Tomorrow’s manufacturing work environment in Ohio and elsewhere across the country will look quite different from what it does today. As noted in a recent report on the subject, managers of industrial worksites will “be proactive in employing new strategies and proven tactics to reduce injury triggers in the workplace.”
Given the statistical certainty that an increasingly higher rate of older workers will be busily engaged on the job, that had better be the case. If not, the potential for high numbers of on-the-job injuries and a resulting loss of business productivity will become a stark reality.
The American employment landscape in upcoming years -- and emerging even now -- is strongly trending toward increased numbers of mature employees.
The reasons for that are many, but a bottom-line factor keeping ever-more Americans in the workplace for more years than they once anticipated is increased economic need brought on by the harsh financial realities of recent years.
An aging workforce is a double-edged sword. On the one hand, employers benefit in many ways from having experienced and proven workers on the job with demonstrated histories of reliability and the ability to pass along knowledge to younger employees. On the other hand, older workers have more physical constraints than do their younger counterparts. That is simply indisputable, and certain types of work, such as the lifting, carrying and climbing associated with various manufacturing and industrial jobs, results in high numbers of injuries -- as well as workers’ compensation claims -- for older workers.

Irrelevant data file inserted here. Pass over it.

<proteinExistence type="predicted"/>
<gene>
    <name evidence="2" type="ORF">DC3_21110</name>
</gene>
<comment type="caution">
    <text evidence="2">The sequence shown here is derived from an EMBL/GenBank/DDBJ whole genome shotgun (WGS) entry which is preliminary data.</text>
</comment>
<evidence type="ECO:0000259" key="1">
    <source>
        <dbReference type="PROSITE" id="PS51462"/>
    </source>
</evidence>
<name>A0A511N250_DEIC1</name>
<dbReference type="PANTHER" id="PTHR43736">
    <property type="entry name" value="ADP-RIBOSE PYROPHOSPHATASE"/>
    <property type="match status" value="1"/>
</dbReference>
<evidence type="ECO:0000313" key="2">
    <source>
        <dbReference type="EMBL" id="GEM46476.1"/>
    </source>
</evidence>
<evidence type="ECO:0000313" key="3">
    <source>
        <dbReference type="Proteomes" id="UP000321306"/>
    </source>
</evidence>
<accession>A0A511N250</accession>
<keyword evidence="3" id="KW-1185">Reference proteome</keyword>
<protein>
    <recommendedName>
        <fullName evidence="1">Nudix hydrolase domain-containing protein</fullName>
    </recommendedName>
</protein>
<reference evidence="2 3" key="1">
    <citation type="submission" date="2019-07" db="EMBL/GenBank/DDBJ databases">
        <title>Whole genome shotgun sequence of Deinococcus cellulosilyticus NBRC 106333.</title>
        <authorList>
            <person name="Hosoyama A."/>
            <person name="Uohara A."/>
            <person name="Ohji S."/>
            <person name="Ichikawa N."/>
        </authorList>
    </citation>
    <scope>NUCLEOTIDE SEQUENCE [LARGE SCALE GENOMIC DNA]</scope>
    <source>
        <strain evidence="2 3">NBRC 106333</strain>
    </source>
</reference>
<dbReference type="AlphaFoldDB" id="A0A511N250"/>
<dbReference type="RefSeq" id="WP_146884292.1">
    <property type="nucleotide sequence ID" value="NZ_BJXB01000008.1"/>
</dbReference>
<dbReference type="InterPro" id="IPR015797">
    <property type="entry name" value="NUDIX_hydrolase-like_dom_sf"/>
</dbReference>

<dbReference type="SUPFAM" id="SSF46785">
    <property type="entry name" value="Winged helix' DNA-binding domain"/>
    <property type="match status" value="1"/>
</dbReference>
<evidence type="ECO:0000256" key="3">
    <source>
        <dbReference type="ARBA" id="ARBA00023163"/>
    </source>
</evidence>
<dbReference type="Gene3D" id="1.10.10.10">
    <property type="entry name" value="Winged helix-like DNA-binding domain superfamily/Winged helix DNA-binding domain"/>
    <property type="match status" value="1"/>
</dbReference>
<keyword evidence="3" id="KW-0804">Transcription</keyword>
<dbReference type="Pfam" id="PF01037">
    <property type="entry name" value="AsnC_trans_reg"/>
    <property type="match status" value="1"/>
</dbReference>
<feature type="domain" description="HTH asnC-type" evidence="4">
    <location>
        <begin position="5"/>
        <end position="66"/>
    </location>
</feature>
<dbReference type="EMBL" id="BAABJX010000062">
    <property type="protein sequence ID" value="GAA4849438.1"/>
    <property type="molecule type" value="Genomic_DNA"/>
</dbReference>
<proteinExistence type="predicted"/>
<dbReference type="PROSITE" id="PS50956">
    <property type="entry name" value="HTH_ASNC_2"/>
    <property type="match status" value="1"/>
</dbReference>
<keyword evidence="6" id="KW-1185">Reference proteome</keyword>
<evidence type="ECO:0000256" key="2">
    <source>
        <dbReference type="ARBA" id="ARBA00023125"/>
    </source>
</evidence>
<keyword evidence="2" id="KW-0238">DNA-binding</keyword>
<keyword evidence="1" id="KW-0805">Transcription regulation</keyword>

Employers seeking maximum benefit from an experienced workforce will need to respond to the special health concerns of more mature employees by designing work environments that are ergonomically sound and that actively promote safety.
Not doing so will be prohibitively expensive. Even now, the estimated cost associated with workplace accidents and injuries that occur across the country annually is $170 billion.
Source: Manufacuring.net, "The Gray Shift part 1: An aging workforce creates new workplace injury issues," Earl Hagman, Sept. 25, 2013